Look what showed up in my inbox today:
$20 for using the card one time? Sure, thanks! And look what showed up in my inbox a few days ago:
$20 for using the card five times? Sure, thanks!
Almost everybody who writes about credit cards focuses on the ones where you get a nice bonus up front and/or a 5% spending bonus on some category. Off the top of my head, I can think of three reasons for this:
- Everybody does it because everybody does it.
- The point/mile payouts are quicker and more guaranteed.
- There aren’t a whole lot of affiliate payouts for retailer cards.
Retailer credit cards don’t have huge sign-up bonuses, big promotional budgets, or the allure of free vacations. But based on my dabbling so far, I’m starting to think of them as dairy cows: keep a stable of them around and you can periodically score some milk.
Another good thing: since nobody’s talking about them and few people have them, you can talk (for now, anyway) without having to worry about killing a deal.
Which retailer cards should you get? There are two types of retailer cards: the kind you can only use at a particular retailer, and the kinds, such as you see above, which are cobranded Visa/MasterCard/Amex cards. In general, the V/MC/Amex cards probably have more potential since you have many more places to spend if there’s a really good promotion. And judging by their marketing, they apparently have a tough time persuading people to use the cards outside of that retailer which is why they’ll pony up $20 for minimal use.
However,the store-specific ones can be worth your while too: probably everybody knows what a good deal it is to get 5% off with your Target credit card (soon to be reissued as a MasterCard chip and pin, incidentally). And Frequent Miler is on the record as a fan of the Kohl’s card.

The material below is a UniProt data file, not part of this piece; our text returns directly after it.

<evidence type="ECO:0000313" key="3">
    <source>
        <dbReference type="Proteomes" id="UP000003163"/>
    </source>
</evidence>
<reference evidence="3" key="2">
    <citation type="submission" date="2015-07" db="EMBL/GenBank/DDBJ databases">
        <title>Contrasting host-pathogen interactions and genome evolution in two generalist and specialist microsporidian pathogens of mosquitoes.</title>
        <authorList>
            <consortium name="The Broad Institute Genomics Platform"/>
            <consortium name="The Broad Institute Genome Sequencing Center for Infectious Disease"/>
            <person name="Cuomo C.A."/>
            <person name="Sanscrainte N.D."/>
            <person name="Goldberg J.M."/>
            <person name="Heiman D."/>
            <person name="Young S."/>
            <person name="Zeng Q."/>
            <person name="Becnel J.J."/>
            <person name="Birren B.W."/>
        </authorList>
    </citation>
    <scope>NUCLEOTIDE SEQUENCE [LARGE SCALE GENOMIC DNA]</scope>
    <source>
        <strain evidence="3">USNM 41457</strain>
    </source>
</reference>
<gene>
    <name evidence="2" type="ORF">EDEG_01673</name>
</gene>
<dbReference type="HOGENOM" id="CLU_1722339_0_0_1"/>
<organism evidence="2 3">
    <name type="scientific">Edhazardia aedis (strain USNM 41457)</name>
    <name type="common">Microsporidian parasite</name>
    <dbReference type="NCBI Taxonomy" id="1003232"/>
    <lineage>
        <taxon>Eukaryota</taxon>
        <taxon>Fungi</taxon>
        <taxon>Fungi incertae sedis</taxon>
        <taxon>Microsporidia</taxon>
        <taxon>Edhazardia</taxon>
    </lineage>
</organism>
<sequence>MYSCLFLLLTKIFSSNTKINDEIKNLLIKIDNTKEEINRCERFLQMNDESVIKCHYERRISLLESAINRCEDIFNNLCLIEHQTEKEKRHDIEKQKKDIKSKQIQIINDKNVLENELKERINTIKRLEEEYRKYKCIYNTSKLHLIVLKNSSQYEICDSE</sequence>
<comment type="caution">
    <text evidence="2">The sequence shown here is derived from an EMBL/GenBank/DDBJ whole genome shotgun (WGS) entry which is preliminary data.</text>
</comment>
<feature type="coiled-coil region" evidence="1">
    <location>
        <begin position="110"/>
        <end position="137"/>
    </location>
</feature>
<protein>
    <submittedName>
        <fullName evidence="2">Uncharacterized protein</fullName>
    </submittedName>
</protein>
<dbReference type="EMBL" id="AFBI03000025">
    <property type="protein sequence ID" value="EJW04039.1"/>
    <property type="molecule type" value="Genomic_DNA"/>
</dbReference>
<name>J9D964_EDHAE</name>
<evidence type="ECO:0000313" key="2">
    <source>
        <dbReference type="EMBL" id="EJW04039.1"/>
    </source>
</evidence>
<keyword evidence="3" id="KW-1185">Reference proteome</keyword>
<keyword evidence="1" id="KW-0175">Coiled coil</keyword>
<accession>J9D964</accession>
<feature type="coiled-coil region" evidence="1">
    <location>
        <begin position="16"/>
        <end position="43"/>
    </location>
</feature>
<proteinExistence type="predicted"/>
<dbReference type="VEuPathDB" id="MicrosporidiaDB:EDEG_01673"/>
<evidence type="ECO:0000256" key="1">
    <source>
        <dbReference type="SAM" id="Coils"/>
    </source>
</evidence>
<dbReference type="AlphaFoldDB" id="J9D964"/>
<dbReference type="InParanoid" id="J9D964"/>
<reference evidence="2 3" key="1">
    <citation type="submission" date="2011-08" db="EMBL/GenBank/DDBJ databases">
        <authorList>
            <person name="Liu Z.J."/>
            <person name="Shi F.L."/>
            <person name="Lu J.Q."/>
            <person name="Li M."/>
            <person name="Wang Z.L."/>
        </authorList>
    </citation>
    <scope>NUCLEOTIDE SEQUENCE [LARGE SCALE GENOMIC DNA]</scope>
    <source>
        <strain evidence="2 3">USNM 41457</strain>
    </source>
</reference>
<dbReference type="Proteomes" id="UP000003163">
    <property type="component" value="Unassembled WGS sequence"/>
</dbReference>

So consider a retailer card for your next round of apps. If you’re curious, here’s a list of Comenity cards and here’s a list of GE Money cards to consider, not that there aren’t other issuers as well.
Sure, it hurts to get a hard pull and a new account on your credit file but modest payouts and great promotions over a long period of time can more than make up for the lack of a sign-up bonus. Though I’ll admit to having somewhat different interests than a lot of you reading this: while many of you are looking for great trips on the cheap, I’m looking to save money for a family of six, whether that’s for cheap family trips or by reducing the cost of things I was going to purchase anyway. There is no one-size-fits all approach to credit cards, so it pays to think about what’s best for you and your particular situation.
CREDIT WHERE CREDIT IS DUE: I hadn’t realized this until I read the latest from George, but my pal Chasing The Points was the first one with the news about the Staples deal, so props to him on this one. I first read about it on Mommy Points, who said she saw it on Twitter but couldn’t remember the source. I’ve found myself in similar situations as a blogger, so I’ll cut her some slack there.
And while I’m discussing the excellence of Team Saverocity, my pal Matt has a nice post up: Finding, Not Killing, The Next Big Thing. It’s worth your time if you’re into this hobby at all, as he gives a good overview of who knows what in our area of the blogosphere.
And finally, to follow up on yesterday’s post, Andy at Lazy Travelers pointed out there’s currently a deal for a $19 per day all-inclusive resort in the Dominican Republic. Thanks Andy!